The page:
"To Robert Plant, Written at 81 Rue Pierre Girard, Paris" by Elizabeth Iannaci

To Robert Plant from 81 Rue Pierre Girard, Paris.jpg

To Robert Plant, Written at 81 Rue Pierre Girard, Paris

The French cats: Isabella, the black, stretches
rug-like under a chair; Simone, the gray, perches
on the sofa’s spine. I stroke her, and she becomes
a Geiger counter, the uranium not far away. Night
arrives in a rush, late for dinner. Allez & D’accord
bounce up from the street. I have just painted
my nails Purple with a Purpose. Already, little nicks
from impatience appear on their slick surface.
I should have waited to pet the cat.
From the stereo, you sing,
There is nothing sadder than losing yourself
in love
. Thirty years ago you saw me dancing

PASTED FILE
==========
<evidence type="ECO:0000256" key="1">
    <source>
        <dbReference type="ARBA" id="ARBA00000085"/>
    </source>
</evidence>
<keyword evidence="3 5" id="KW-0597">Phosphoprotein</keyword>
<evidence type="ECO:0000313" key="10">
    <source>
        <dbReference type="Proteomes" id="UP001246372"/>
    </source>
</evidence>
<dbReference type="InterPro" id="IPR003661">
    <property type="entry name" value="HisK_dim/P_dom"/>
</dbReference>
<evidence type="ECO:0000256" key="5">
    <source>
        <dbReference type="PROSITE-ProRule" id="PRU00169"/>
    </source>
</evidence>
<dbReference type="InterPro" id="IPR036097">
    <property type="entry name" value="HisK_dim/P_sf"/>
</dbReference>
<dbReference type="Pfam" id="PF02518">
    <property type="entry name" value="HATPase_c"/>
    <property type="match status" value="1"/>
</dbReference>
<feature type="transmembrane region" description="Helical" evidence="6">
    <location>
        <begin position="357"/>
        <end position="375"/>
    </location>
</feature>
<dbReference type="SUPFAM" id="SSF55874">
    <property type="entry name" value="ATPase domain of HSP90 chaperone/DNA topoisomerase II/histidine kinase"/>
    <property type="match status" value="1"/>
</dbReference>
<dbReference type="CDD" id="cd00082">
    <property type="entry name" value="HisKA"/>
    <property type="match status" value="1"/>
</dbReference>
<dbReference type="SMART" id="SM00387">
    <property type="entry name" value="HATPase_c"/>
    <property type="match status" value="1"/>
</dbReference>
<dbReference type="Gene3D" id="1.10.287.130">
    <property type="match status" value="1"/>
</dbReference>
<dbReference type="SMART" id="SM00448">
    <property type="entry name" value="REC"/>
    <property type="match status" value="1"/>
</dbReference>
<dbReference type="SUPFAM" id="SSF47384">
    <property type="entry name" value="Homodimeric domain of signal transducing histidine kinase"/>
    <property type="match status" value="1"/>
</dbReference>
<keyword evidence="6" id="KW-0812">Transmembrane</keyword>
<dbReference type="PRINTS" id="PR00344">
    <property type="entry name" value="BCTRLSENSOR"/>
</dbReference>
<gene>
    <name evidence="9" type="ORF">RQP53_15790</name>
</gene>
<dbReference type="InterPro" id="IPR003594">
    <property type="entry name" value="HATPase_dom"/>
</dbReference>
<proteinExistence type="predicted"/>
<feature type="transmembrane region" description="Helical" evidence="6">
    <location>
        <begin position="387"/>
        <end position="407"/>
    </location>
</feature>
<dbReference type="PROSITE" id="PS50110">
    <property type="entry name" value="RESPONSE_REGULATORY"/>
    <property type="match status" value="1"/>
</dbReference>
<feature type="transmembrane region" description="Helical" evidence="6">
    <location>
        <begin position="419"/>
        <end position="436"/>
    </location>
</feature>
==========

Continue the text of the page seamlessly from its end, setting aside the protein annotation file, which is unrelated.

with a dangerous boy — a guitarist, on tour,
still drunk with new success. You shot me
a warning glance and later offered, Be careful.
Don’t give it all away.

I used to think I could make the night
catch its breath. I used to think I could shatter glass
with my delight, draw love to me like a compass needle
to True North. Tonight, I understand that waiting is not
doing nothing. One cannot force a cat to do    anything.
Nail lacquer dries when it dries.

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Elizabeth Iannaci

Elizabeth Iannaci is a widely-published and anthologized L.A.-based poet, whose work appeared recently in 1001 Nights: 20 Years of Redondo Poets, Saranac Review, Pentimento, Crab Creek Review, and Main Street Rag’s Suspense Anthology. She earned her MFA in Poetry from VCFA, has one son, and is partially-sighted, which may account for her preference to paisley over polka dots. In the mid-to-late 70s, she had the pleasure of working with Led Zeppelin and Swan Song Records. Her most recent chapbook is The Virgin Turtle Light Show: Spring, 1968 (Latitude 34 Press).

Photo Credit: Staff